A million more children in poverty by 2022. The legacy of this Tory Government, according to a report by the Institute for Fiscal Studies, and make no mistake, families in the Highlands are feeling it.
Over half of those in poverty live in working households. Parents should not be going to work day in, day out only to be unable to feed their children or heat their home.
Electricity, fuel and rent cost increases, an upward spiral of prices in shops, perhaps the worst period of wage stagnation in generations, the thrust downwards into poverty is also turbocharged by a systematic ideological attack on the welfare state.
There’s no better example than the horrendous roll out of Universal Credit – the Tories new ‘one payment’ social security system. It’s seen thousands more families plunged into poverty here in the Highlands, especially in my constituency, the chosen pilot area for the rollout. Families, the disabled, here have felt the punishing effects much earlier than those living in other parts of the UK.
Imagine, years of just making ends meet with a bit of help from child tax credits, or rent allowance, to then have the meagre assistance that has kept your head above water suddenly disappear – because you’ve been switched to “Universal Credit”.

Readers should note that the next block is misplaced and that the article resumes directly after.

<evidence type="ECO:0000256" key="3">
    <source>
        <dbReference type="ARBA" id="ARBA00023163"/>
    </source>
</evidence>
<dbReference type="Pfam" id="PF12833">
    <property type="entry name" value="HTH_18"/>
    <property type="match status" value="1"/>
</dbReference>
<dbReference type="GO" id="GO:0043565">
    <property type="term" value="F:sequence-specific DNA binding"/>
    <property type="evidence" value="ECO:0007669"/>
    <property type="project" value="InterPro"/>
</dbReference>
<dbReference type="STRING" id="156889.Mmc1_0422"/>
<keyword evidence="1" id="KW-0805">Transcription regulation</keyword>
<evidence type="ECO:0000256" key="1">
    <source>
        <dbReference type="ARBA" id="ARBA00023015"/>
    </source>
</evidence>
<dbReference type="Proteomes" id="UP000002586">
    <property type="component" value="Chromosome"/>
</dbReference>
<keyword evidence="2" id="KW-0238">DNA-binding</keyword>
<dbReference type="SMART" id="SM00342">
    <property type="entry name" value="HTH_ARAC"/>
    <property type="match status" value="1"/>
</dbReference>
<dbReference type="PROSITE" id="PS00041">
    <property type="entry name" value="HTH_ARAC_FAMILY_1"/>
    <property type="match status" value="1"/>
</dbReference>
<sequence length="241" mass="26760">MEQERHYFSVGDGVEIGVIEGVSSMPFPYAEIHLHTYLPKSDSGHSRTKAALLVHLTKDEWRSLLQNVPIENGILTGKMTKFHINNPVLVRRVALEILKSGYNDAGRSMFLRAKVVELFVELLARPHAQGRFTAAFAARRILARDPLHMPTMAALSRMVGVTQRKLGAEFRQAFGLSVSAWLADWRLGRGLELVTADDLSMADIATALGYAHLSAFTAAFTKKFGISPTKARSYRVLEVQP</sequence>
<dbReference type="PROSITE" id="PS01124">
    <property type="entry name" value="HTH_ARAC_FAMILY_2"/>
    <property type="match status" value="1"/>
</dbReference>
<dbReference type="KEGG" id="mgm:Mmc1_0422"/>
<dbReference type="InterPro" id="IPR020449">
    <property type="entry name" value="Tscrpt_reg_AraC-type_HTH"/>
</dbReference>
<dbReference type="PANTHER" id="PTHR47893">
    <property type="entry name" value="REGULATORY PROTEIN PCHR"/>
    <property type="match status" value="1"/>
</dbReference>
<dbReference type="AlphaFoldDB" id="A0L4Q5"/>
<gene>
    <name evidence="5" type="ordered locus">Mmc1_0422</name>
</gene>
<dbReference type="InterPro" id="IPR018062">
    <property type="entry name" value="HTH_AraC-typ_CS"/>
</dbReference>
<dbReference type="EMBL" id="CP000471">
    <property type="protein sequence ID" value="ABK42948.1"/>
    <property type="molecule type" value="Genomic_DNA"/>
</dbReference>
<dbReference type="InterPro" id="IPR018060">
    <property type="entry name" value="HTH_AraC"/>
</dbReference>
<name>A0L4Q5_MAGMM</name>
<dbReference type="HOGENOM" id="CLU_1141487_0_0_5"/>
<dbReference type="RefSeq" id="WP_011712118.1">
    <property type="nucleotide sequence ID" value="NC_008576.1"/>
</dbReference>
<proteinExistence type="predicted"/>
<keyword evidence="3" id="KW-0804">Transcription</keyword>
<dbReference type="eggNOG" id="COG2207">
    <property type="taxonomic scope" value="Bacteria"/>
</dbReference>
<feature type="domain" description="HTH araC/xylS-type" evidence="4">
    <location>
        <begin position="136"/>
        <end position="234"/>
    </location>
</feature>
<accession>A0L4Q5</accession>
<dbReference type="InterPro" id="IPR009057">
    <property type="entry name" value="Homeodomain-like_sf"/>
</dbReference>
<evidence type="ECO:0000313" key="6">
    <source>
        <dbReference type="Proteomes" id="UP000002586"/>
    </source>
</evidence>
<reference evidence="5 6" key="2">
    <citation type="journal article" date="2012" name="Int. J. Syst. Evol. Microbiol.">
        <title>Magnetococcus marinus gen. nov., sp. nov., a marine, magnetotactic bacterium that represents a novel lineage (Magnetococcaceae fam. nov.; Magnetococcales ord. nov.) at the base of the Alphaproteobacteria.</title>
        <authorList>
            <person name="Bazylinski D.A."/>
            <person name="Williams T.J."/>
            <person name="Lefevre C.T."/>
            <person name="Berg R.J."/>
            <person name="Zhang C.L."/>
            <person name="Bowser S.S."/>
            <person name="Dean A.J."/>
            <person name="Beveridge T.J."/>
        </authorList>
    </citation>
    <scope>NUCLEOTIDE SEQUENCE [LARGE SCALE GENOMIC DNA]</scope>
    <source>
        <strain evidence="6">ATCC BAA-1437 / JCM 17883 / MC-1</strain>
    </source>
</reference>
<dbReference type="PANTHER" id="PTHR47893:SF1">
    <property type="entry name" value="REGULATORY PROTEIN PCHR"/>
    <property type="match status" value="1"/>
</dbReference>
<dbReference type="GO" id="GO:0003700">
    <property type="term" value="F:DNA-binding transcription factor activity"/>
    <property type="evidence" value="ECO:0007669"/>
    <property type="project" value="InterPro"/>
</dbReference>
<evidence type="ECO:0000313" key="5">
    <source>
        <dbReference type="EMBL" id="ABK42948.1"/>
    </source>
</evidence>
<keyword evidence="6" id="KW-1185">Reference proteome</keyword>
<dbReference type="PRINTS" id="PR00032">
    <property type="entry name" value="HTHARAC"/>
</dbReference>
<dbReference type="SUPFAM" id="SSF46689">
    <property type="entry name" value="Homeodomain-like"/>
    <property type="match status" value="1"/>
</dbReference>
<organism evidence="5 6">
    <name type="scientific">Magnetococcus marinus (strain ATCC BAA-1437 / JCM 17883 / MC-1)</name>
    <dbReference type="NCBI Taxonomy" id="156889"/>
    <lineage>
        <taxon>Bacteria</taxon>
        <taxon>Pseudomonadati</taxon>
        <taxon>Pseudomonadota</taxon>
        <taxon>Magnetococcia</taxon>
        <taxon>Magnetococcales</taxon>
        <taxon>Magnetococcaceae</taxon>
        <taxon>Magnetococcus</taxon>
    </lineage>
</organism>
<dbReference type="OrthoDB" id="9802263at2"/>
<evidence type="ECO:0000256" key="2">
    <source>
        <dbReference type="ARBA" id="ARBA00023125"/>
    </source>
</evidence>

A system so complex that even staff from the department of work and pensions and Job Centre Plus can’t understand it. Worse still, they often aren’t allowed to speak to each other because the new system doesn’t allow it. Payments are withdrawn without warning and people face a minimum 6 week wait, often months, for replacement funds and weeks of rent arrears by default. They simply can’t pay.
The Scottish Government will use its limited new powers (around 15%) to ensure dignity and respect for those it can help, however, this can’t be enough to stop the downward spiral families’ face now. The U.K. Government must halt the rollout of Universal Credit – then redesign it to work to alleviate, not increase poverty.
Poverty does not exist in isolation, it is invasive to our communities. If there is less money in the pockets of families here in the Highlands then there is less money to be spent in our shops and with our local businesses and it’s pretty hard to contribute to your local economy if every day is spent trying to find ways simply to get by.